Grael Britannia

Big lumps on the horizon

Just as they dominate their landscape (and you can see them from a long way away), when we peer back down a dimly lit passage of time, it's easy to only see the big lumps and forget anything else existed as well. Or where the names and legends came from. Or who invented them.


The Preseli bluestone myth - the story was invented by a Welsh geologist, Herbert Thomas.

As the geological knowledge has advanced, with a lot of work from the Open University and many other geologists, we now know that the stones came from at least 20 other places. They haven’t come from the eastern end of the Preselis at all. It was already known by some geologists in 1922 that during the Ice Age there had been an enormous glacier which had flowed across Pembrokeshire and had actually flowed up the Bristol Channel and into the coastlands of Somerset, Devon and Cornwall – we still don’t know how far east that glacier went, but it certainly did cross the Bristol Channel pressed up across the English coasts.

The geology was well known, but what of the legend?

A whole story has been developed over the years about this heroic human venture of tribesmen coming all the way to the Preselis to pick up the bluestones from a quarry – and then to carry those 80 stones all the way back to Stonehenge where they were going to be used as part of this amazing new monument. That has become a part of British mythology but is widely accepted as fact. ... When you start to dig a little bit you find that actually there is no evidence at all. It is entirely a myth which was invented in 1922, immediately after the First World War. The myth received instant acceptance on the part of the British public because there was a desperate need for a feel-good factor after the war – national pride had been dented, the economy was in tatters and everybody needed a good news story.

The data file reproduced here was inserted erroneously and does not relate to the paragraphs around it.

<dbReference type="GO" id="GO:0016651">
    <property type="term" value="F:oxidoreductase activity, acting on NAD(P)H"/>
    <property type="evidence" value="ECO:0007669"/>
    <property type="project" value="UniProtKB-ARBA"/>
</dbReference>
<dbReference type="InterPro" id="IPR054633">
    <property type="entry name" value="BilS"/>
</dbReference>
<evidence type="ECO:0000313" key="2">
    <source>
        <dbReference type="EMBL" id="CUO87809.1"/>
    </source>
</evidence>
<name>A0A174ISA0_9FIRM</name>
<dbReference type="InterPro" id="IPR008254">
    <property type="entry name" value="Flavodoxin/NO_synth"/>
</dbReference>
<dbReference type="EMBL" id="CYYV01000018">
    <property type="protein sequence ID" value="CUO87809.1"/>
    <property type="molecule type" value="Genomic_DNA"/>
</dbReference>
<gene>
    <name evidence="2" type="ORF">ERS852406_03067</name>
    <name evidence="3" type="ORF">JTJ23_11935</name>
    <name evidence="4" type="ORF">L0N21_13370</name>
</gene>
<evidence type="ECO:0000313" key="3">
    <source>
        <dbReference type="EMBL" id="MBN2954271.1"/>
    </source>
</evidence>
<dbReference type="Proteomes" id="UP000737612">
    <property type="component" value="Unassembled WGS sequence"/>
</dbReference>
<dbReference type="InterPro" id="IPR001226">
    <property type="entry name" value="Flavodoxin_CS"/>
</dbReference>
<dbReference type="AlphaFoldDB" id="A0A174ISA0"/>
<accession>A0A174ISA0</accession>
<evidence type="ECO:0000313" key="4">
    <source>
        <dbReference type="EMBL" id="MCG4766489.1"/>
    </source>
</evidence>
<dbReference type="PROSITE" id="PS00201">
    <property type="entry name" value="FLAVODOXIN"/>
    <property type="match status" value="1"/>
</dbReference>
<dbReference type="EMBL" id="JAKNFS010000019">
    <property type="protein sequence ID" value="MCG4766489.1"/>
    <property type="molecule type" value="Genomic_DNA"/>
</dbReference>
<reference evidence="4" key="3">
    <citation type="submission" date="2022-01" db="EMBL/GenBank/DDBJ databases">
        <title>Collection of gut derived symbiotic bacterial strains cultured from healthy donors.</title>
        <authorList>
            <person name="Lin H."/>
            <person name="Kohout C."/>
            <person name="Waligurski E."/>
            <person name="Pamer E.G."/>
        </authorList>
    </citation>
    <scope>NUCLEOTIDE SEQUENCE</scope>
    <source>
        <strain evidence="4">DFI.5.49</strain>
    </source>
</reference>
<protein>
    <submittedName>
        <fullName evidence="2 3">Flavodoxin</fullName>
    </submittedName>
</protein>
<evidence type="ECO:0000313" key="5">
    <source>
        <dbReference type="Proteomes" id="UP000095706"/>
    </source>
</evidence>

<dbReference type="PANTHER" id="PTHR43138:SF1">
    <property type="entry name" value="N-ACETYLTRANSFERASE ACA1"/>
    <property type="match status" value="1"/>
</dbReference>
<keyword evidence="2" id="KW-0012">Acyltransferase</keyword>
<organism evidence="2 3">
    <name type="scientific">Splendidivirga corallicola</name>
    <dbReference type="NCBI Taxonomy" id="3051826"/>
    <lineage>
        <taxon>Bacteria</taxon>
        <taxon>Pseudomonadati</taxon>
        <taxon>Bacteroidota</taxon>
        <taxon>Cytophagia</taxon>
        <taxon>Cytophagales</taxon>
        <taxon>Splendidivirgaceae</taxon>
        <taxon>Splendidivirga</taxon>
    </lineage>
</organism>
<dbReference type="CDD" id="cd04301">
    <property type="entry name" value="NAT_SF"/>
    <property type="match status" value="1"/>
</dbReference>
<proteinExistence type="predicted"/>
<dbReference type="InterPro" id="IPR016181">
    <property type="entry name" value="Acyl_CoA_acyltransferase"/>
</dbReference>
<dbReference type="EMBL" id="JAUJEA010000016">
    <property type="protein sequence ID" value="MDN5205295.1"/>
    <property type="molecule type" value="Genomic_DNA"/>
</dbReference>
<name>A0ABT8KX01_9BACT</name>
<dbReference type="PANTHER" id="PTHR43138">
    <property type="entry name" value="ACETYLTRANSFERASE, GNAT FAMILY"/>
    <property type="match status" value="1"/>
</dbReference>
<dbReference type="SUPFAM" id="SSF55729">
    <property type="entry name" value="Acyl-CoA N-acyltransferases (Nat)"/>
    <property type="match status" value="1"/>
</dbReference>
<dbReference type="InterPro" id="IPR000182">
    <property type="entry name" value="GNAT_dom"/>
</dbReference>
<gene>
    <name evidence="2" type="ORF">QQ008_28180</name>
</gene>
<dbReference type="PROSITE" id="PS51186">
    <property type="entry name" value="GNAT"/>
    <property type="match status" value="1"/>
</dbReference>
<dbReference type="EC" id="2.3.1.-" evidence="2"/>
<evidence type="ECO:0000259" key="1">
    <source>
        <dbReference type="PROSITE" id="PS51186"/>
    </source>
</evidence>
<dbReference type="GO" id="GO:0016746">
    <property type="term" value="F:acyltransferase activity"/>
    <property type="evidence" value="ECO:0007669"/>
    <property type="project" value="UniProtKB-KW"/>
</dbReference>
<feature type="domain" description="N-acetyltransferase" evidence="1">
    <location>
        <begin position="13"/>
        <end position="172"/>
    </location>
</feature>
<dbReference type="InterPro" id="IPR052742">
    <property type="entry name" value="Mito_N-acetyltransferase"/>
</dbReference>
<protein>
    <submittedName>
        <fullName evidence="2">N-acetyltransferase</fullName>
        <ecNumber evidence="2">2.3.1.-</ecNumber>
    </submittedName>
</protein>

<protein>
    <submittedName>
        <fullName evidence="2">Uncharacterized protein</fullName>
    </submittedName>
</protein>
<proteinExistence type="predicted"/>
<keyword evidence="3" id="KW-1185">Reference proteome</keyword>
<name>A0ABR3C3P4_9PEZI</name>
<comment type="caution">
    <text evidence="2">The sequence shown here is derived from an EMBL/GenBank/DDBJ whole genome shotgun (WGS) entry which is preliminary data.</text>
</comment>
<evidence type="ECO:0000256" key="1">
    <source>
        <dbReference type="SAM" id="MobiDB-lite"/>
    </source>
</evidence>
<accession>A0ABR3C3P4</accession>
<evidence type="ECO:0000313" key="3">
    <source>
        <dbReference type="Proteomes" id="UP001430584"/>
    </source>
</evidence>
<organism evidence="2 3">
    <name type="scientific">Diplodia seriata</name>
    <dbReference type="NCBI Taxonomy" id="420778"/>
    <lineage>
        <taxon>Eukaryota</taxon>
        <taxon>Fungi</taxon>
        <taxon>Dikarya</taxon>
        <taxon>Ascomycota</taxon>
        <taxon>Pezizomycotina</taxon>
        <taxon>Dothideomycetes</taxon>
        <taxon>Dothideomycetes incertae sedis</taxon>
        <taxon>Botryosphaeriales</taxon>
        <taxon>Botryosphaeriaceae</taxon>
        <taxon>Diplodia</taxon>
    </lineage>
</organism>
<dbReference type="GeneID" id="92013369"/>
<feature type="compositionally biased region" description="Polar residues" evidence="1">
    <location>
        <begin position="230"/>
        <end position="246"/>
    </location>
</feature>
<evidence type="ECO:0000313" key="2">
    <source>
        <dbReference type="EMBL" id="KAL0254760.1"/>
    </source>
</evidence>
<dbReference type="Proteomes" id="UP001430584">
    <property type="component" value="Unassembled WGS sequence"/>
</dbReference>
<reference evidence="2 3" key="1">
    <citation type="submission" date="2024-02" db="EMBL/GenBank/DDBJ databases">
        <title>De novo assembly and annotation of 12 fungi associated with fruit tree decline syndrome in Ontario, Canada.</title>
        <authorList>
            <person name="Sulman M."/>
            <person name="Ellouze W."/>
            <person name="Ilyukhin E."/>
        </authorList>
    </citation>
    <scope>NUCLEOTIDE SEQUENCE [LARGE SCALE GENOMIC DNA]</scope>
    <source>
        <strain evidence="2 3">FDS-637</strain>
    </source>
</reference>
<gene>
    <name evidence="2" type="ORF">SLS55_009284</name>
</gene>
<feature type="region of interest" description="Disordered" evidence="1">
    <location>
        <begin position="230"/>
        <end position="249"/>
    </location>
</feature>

Ref : Wales online : Not made in Preseli

Sensational news stories (or fake news), and the making of myths, often go hand-in-hand. More on Great Myths of the Modern Age comes later.


Where did the "Sil" part of the name come from? A lot of people suggest it's closely associated with Sol, as a solar observatory. But there is already a Solsbury Hill, not far away to the west near Bath. Would the name have been duplicated on purpose? Or is the name related to the way Silbury was built, as a series of layers?

Much of the early study of geology began in the British Isles, whence much of the terminology is derived. Quarrymen of Northern England used the term 'sill' to describe a more or less horizontal body of rock. 'Whin' was applied to dark, hard rocks. As the intrusive igneous origin of the Whin Sill was determined in the 19th century, the term 'sill' was adopted by geologists for concordant, tabular intrusive bodies.
Ref : Whin Sill

Sil describes layers of rocks. An alternative explanation might be a connection to the Silures who occupied a large part of South Wales and possibly the Severn valley.

Thanks to D.Ward for both suggestions, April 2017.

Megalithic engineering perceptions

Silbury, Avebury and Stonehenge are not generally recognised as purposeful engineering of any kind. Barely and grudgingly recognised as astro-science of any kind. English Heritage has custody. It's all a mystery to them.